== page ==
Category Archives: driver

Do You Have to Hit Your Driver Hard to Hit It Far?

Say you have a room full of people and you want to find out which ones play golf. All you have to do is say, “Who would like to know an easy way to hit a golf ball farther?” The ones who raise their hands before you’ve even finished the question are the golfers. Hitting a golf ball along way is fun with a capital F, and it’s easier to play golf by hitting 8-irons into greens instead of 5-irons. But how do you hit it farther?

Length in golf is expressed by a simple equation: clubhead speed + square contact = distance. There’s nothing more to it than that. Reduce clubhead speed and you hit the ball shorter. Hit the ball off-center and you hit the ball shorter. It takes both.

I’m only going to talk about hitting your driver farther. Trying to hit your irons farther is inviting trouble. These are accuracy clubs. You want to hit them straight. The only club you need to concern yourself with in your quest for distance is the driver.

The title of the article, then, is a question many recreational golfers ask, and I can give you an unequivocal answer to it: yes and no.

Yes, you do have to hit the ball hard to make it go a long way. Have you seen the hard hitters on the PGA Tour swing their driver? You almost hurt yourself just watching. But then there’s Ernie Els, who everyone thinks makes an easy pass at the ball. Watch him live, up close if you get a chance. Nothing easy about it. He hits the ball hard.

That’s the yes answer to the question, but here’s the no. If your driver sends the ball 250 yards through the air, but your slice means that 40 of those yards are spent taking the ball sideways, you didn’t really hit the ball very far.

Yes, the pros swing hard, but they also nail the ball on the dead center of the clubface almost every time. If you could see a wear mark on the face of their driver, it would be about the size of a dime. That is what gets them their distance, that enormous acceleration together with their precise impact. Clubhead speed without accurate contact won’t do.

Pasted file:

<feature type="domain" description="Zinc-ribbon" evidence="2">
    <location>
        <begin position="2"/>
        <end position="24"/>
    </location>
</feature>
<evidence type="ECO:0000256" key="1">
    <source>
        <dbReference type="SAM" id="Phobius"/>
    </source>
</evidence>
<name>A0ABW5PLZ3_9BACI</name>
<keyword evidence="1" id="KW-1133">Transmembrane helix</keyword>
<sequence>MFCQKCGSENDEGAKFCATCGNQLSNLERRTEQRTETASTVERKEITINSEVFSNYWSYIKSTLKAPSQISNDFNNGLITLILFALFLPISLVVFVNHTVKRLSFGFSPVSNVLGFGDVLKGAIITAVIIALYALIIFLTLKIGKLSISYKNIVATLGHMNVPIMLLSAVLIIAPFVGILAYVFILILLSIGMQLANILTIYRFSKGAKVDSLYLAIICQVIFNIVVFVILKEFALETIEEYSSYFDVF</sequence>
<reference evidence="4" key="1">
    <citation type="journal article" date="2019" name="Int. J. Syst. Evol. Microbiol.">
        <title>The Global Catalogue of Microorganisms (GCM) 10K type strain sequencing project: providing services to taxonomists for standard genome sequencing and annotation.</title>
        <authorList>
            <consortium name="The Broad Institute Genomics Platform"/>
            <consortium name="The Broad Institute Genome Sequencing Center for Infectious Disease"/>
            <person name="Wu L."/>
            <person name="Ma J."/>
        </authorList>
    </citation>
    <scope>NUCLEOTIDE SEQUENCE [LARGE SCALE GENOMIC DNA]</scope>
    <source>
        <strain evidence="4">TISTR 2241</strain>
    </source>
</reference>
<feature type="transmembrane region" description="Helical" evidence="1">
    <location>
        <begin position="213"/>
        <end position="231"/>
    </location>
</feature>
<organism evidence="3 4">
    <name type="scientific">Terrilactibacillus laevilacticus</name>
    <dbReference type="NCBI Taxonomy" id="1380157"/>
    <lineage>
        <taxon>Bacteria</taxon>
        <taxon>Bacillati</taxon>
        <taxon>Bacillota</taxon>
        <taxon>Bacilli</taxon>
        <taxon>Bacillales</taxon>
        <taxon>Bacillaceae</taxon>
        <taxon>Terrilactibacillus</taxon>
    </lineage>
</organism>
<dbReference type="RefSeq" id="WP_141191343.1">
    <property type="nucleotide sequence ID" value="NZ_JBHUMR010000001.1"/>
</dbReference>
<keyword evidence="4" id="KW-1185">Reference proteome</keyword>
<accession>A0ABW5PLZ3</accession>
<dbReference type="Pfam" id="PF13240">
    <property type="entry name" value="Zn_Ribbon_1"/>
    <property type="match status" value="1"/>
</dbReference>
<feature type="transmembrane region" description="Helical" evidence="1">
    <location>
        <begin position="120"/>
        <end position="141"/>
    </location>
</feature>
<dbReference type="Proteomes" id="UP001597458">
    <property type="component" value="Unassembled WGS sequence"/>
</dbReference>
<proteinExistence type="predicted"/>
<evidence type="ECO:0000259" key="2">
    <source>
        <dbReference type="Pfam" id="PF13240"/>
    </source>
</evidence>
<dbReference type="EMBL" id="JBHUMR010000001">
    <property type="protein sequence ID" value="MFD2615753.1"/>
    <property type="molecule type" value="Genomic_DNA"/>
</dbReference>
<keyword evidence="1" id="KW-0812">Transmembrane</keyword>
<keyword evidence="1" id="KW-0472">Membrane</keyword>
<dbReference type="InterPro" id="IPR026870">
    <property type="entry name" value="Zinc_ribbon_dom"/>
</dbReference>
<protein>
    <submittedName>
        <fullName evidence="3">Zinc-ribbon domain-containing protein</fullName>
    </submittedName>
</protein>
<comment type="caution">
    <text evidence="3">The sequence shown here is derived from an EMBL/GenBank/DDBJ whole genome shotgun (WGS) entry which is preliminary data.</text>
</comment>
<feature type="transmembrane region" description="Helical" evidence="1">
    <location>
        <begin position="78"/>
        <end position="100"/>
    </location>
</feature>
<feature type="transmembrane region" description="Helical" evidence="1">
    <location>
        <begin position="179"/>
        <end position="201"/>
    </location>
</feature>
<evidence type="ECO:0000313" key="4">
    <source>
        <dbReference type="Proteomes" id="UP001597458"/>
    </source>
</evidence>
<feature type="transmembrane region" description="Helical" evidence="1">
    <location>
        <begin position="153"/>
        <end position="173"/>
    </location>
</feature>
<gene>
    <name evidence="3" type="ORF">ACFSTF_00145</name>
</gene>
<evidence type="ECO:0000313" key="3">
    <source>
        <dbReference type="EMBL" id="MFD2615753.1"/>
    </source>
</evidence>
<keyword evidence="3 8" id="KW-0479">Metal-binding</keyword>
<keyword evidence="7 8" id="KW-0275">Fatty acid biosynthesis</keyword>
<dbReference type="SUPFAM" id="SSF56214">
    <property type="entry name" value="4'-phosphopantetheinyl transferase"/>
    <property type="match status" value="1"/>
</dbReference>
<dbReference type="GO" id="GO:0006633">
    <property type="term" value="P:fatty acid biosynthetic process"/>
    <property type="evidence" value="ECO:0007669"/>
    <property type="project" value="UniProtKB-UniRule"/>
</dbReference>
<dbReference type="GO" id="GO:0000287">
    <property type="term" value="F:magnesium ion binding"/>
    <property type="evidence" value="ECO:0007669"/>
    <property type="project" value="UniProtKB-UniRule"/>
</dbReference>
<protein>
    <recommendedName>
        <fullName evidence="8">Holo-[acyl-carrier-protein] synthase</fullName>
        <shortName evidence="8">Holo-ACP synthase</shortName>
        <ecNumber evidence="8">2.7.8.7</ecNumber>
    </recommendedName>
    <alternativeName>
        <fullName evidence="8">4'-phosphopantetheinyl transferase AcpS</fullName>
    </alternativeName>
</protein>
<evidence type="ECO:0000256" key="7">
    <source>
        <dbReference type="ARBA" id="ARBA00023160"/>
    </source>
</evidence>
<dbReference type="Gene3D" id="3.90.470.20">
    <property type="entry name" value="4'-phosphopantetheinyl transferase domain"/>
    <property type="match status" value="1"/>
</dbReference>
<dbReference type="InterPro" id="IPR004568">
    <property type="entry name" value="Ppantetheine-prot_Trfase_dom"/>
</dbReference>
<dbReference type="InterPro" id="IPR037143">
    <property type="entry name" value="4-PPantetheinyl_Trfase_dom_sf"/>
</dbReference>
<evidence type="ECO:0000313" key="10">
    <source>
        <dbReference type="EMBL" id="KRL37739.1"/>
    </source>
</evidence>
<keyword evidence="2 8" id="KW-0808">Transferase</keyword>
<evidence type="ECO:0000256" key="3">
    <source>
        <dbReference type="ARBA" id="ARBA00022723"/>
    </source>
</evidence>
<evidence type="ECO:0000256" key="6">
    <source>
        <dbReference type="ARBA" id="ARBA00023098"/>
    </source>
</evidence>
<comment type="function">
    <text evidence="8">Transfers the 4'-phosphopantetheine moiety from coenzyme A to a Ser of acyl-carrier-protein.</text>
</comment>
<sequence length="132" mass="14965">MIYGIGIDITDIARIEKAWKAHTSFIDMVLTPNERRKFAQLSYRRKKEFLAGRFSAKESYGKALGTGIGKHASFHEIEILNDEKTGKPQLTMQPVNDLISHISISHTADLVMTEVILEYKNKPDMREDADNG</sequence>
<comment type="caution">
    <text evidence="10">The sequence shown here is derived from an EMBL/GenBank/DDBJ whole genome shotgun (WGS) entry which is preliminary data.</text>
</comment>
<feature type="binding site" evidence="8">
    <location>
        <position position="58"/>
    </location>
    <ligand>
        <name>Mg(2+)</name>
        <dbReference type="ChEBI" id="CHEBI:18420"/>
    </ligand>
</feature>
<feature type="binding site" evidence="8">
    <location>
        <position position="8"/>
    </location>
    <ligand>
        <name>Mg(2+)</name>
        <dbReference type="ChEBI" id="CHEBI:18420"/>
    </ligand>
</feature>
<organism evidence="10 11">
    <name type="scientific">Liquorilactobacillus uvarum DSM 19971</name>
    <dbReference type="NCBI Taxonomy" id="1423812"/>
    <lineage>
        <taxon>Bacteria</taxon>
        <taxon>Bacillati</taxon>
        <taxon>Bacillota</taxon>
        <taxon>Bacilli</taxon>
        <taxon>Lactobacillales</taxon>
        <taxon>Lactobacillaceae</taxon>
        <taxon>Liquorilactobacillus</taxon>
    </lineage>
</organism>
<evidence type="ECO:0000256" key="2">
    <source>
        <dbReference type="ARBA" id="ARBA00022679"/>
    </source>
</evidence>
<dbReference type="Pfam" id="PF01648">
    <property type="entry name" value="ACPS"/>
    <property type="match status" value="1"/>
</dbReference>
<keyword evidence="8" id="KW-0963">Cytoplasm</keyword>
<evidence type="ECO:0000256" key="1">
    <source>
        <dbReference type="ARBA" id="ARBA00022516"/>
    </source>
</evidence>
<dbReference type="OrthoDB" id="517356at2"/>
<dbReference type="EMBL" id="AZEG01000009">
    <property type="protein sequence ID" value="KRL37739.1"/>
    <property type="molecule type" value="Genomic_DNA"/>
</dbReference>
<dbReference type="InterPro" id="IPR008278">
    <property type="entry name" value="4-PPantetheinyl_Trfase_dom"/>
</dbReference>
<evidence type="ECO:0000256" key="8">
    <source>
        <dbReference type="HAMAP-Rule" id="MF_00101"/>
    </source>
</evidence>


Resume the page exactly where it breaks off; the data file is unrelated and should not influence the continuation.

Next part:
So where does that leave the recreational golfer? Work on precise contact first. Even at slower swing speeds, you’ll get surprising distance with clean contact alone. At the range, try swinging your driver at half speed, to work only on hitting the ball off the center of the clubface. Build a swing that leads to that result.

Then, work on hitting the ball hard. Take 10 balls and hit each one as hard as you can on the center of the clubface. If you get some pushes or pulls, don’t concern yourself with that for now. Work on hard, centered contact. You’re building clubhead speed into your swing in a controlled way.

Yes, you do have to hit the ball hard to make it go far, but that works only in the context of centered contact. Never forget that.

My new book, The Golfing Self, is now available at It will change everything about the way you play.

Custom-Made Driver?

Earlier this week I called a club fitter/maker to talk about having a new driver made for me. I had read a book about how important a personally fitted driver is, and I guess I drank the Kool-Aid. Made the call, set up the appointment, hung up, and began having second thoughts.

The first was the price. I won’t get specific, but this would have been a very expensive golf club. That made me think, how much bang for all those bucks would I be getting? Would it really let me hit the ball 20 yards farther? That much straighter? Does my low-90s swing speed really demand a tailor-made club? How many strokes would it take off my game?

That last question is the one. How many strokes would better driving take off my game? I keep track of these things. It takes me 38-39 strokes right now to get the ball green-high in a round of golf. The rest of them are used in getting the ball into the hole from there. My handicap is built on getting down in three instead of two. The driver isn’t going to help me one bit with that.

I had a lesson last fall to learn how to hit those 25-35-yard chips that you have so often on par 5s and sometimes long par 4s. And I’m getting good at that shot. One-putt good.

In addition, this year I added a gap wedge to my bag and started practicing. With my pitching wedge, the gap wedge, and a sand wedge, I’ve got pitches at 10-yard increment down pretty well. Soon I’ll be working in cutting those intervals in half. Now it doesn’t do you any good to be able to hit a pitch on demand 70 yards instead of 75 if you don’t know exactly how far away the pin is. Rangefinder.

I guess I talked myself out of it. I can see the improvements in my short game, along with knowing exact distances, cutting 3-5 shots off my score. Can’t see that with the driver. I can with the rangefinder, though, and that’s where I feel justified in spending the money.

So I guess I’ll be calling to cancel the fitting appointment and hitting more short shots, just like you should.

My new book, The Golfing Self, is now available at It will change everything about the way you play.